Around these parts we are big fans of M.R. Carey’s novel The Girl With All The Gifts. He was even gracious enough to grant us an exclusive interview about the book. The novel’s prequel is due in May of this year and as I impatiently wait for it’s release, I was finally able to see the movie adaptation of the first book.
Although released in the UK last year, The Girl With All The Gifts is having a hard road making it to theatres on this side of the pond. Hitting some outlets now in late January, it will finally hit theatres and video on demand February 24th. Unfortunately, February is generally where movies go to die, and having the theatrical release coincide with the VOD release is no sign of confidence.
It deserves a better fate, but I can understand the difficulties with marketing the film, which I think has been it’s downfall. I can imagine that building an ad campaign around children restrained to wheelchairs and eventually covered in blood wearing a Hanibal Lecter mask can be a challenge.
On the surface, Gifts is a zombie movie. Complete with hordes of “undead” hunting and eating the living. But it is so much more than that. The zombies (or “hungries” as they are referred to) are more 28 Days Later than Walking Dead, and the movie very much has a 28 Days feel to it. The movie has it’s moments of infected on potential supper violence but the gore level is surprisingly minimal. The movie is rated R, but the amount of blood and guts pales in comparison to even the tamest episode of The Walking Dead.
I’m intentionally being very vague here to avoid spoilers, but if you have read the book, you will know just what to expect. It is a condensed but very faithful adaptation. Which mostly works, but has some issues as so much of the book takes place in the mind and thoughts of Melanie, the young girl at the centre of the story. There were a few instances were I felt that if I hadn’t read the source material I could see being slightly confused.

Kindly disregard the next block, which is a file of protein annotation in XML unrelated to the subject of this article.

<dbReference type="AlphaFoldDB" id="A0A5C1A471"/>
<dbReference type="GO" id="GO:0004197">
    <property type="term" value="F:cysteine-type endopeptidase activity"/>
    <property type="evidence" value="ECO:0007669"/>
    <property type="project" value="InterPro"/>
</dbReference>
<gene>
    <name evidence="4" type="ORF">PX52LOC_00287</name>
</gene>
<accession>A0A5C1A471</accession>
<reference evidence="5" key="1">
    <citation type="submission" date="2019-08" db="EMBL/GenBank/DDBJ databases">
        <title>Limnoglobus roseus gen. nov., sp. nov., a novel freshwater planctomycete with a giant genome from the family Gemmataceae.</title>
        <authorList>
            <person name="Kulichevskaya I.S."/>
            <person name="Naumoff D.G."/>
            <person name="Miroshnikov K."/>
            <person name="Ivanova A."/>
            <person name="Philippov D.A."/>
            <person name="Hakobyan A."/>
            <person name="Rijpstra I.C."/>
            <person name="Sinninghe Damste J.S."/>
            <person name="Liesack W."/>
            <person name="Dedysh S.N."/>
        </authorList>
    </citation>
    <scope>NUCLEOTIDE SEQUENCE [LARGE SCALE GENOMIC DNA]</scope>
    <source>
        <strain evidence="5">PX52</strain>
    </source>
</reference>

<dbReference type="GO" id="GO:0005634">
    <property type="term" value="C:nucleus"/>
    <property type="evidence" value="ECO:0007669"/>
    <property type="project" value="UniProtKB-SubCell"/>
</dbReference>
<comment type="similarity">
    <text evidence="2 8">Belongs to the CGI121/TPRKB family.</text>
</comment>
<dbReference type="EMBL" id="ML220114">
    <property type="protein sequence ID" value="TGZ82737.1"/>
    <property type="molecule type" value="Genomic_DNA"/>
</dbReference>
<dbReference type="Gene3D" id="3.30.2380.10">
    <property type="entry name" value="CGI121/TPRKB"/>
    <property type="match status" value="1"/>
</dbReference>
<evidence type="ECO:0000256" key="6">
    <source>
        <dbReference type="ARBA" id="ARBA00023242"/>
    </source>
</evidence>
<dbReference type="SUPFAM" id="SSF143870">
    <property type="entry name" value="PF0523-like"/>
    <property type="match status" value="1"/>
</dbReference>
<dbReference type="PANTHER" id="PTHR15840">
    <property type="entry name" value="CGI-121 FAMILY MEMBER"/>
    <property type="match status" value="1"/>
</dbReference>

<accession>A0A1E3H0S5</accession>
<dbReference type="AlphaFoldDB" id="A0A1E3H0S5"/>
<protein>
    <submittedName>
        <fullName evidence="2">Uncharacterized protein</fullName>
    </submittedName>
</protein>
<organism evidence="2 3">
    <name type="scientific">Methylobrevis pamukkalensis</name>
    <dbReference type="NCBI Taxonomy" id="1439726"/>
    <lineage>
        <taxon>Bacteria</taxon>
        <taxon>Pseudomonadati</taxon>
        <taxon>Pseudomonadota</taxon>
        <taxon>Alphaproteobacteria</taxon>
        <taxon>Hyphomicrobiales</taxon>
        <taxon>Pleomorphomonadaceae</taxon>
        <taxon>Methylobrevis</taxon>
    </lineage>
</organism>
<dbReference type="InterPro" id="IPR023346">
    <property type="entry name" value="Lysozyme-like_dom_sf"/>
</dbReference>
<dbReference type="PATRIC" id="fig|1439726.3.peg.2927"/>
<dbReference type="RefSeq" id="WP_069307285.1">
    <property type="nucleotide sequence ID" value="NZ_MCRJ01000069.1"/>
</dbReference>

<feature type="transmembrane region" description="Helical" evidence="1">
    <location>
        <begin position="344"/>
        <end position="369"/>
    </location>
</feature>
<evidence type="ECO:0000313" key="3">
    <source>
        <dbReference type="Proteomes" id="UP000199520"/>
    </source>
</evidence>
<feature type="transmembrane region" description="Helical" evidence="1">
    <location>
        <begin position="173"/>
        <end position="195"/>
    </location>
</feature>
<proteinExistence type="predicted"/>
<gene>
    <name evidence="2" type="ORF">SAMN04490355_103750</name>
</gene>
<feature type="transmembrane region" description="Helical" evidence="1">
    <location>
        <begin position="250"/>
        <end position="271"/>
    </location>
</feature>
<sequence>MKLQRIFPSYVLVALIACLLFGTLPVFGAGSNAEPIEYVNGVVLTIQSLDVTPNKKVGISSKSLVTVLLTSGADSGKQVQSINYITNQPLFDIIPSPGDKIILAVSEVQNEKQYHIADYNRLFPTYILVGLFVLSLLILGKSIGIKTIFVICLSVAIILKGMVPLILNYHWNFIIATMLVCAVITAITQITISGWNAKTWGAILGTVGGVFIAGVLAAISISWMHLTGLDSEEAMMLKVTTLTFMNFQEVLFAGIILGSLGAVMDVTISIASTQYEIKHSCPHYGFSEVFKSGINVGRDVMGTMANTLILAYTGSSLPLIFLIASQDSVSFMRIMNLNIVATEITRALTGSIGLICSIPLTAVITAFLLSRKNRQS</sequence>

For a movie with a budget of $5 million dollars and a plethora of movie studio logos at the beginning that I’ve never heard of before, it is no worse for wear. The acting is solid, with Glenn Close being the most recognizable face as Dr. Caldwell. But fans of the book should have no issues with the casting of Gemma Arterton as Miss Justineau, Paddy Considine as Sgt Parks and newcomer Sennia Nanua as Melaine. The direction is good and while the effects are limited, they don’t look cheap. It also helps that Carey himself adapted the screenplay.
I think those that have read the book will enjoy it and get more out of it, but the film is a decent little drama/horror/thriller and there are much worse ways to spend 111 minutes.
I give The Girl With All The Gifts 7.5 out of 10 tubes of blocker gel.